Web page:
A surgeon excised the region containing the abnormal cells shortly after Christmas. Dr. Willard reacted poorly to the anesthesia and woke up sick and disoriented from the outpatient operation, only to be handed a glass of water and a cracker and ushered out the door.

Two weeks later, the surgeon pronounced her a “cancer survivor.”

“I thought, ‘What the hell, I did not survive anything. I’ve had ‘cancer’ for three weeks,’” Dr. Willard said. “It made no sense to me to jump on the happy pink-ribbon bandwagon that the H.M.O. steered me toward.”

Being a survivor did not mean she could skip radiation, and before going under the beam, she was required to have another mammogram. The X-ray produced microscopic white spots in the same breast that had undergone the lumpectomy.

She was told she may no longer be cancer-free.


Explaining overdiagnosis

Overdiagnosis is commonly defined as a diagnosed condition that does not result in symptoms or death. Screening mammography primarily looks for circumstantial evidence of breast cancer in the pre-clinical phase, before it can be detected by palpitation or symptoms. It does not prevent cancer, and its efficacy can only be tested by conducting decades-long, randomized clinical trials that correlate death rates with the detection of cellular abnormalities by screening programs.

Prior to the advent of mammography, D.C.I.S.—a condition often mistaken for true cancer—was an unknown malady. Its presence cannot be felt by hand or seen by the naked eye. On the mammographic film or digital display, cancerous and non-cancerous collections of cells can look the same, since both can block the trajectory of X-rays, leaving behind nodules of microscopic white dots against the darker background of the light-catching medium. These spots can signify the presence of cells killed by cancer, but they can also signify the presence of clusters of abnormally shaped cells that are not destined to morph into cancer. It is extremely difficult for radiologists to distinguish between them.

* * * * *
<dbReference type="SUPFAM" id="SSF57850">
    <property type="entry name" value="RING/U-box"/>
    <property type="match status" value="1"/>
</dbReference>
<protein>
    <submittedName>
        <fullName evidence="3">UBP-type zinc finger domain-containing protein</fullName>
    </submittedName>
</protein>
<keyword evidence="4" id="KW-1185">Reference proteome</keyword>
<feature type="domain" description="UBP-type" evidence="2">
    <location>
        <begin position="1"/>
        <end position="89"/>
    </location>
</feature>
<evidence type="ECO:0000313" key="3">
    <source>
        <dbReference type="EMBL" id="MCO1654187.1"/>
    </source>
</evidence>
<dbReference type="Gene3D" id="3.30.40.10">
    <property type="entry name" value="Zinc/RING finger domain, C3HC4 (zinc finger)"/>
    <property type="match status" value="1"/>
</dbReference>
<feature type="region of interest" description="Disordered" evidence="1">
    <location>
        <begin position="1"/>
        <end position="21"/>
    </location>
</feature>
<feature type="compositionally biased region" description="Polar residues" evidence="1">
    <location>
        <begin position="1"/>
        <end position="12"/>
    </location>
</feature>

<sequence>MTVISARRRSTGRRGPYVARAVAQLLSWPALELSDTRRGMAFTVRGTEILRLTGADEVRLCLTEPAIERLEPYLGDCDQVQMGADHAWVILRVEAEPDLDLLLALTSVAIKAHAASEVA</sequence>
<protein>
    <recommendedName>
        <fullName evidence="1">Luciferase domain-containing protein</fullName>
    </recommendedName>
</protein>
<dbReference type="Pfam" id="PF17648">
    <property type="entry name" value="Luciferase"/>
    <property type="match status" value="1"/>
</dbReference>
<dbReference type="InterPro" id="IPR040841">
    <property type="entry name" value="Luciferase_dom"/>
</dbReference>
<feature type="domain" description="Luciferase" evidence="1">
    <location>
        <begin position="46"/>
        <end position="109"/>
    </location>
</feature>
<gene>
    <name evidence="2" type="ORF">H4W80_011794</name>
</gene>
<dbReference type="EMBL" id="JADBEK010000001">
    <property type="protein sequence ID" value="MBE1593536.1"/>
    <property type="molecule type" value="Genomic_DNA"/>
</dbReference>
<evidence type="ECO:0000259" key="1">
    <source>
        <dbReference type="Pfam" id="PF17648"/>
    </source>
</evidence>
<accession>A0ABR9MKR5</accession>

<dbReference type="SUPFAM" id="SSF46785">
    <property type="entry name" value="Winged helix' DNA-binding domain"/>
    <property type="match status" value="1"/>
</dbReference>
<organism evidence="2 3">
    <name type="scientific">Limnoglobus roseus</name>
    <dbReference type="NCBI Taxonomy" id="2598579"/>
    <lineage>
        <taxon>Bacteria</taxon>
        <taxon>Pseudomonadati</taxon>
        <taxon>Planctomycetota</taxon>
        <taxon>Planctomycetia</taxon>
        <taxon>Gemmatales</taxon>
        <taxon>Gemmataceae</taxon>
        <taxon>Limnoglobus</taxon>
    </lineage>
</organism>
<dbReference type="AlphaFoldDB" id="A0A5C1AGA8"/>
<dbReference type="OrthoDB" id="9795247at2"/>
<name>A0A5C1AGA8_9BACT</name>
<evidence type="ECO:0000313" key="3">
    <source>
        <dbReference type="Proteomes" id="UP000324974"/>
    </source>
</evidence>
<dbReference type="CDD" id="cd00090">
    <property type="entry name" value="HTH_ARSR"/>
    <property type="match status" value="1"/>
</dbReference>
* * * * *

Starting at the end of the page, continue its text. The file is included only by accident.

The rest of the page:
Correctly labeling cells as cancerous requires as much art as science on the part of a medical practitioner. Overdiagnosis not only leads to painful treatments for indolent cancers, but to the labeling of non-cancers as cancers in data bases.

The inclusion of false positives inflates the actual numbers of cancers recorded, and this has proven especially true for breast cancer. There is a roughly 10 percent chance that a doctor will incorrectly interpret a mammogram as positive for invasive or non-invasive cancer. By the time a high-risk woman has her ninth mammogram, a false positive diagnosis is almost certain to have occurred. This means that over 10 years of annual screening, more than half of the women screened will receive a false positive. Some of these errors are caught before a patient is treated, but some are never caught. (Biopsies have high false positive rates, too.)

And once a case is treated as a cancer, it is recorded by a registry as a cancer.


The danger of breast density

Like many pre-menopausal women, Dr. Willard’s breast tissue was “dense,” meaning the ratio of milk ducts and lobules to fat in her breast was higher than average. Women with denser breasts experience a higher rate of false positive mammograms than do women with less dense, more fatty breasts. This is because the solidity of milk-making structures relative to less dense tissue obstructs the penetration of X-rays, causing clusters of white spots on a mammogram. These spots resemble the photon-deflecting “calcifications” (dead cells) associated with cancer.

Dense breasts can also hide the presence of active cancer cells from X-ray beams, which increases the risk of a true cancer developing. So although women with denser breast tissue are not known to be biologically more susceptible to cancer, the presence or absence of disease is harder to detect in their tissues.

D.C.I.S. is also a “switch hitter,” since in some cases the abnormal cells transform into super-proliferating cancer cells that metastasize into the blood stream. More often than not, however, the abnormal cells stay in place, trapped inside ducts and lobules.

Because medical science cannot distinguish between an oddly shaped cell that will remain benign and an out-of-control cell that is destined to invade tissue, the standard of care is to treat abnormalities as if they are invasive carcinomas.



Dr. Willard’s second biopsy wasn’t successful in reaching the suspect area identified by the radiologist. But a more radical surgical biopsy subsequently found more evidence of atypical cellular growth. Unfortunately, the margins around the sliver of biopsied flesh were too thin for a pathologist to rule out the possibility that abnormal cells had migrated into the surrounding tissue.

What to do? Dr. Willard remembers her oncologist saying, “I see women die from breast cancer every day. You have a child. Why not get a double mastectomy and a nice breast reconstruction?”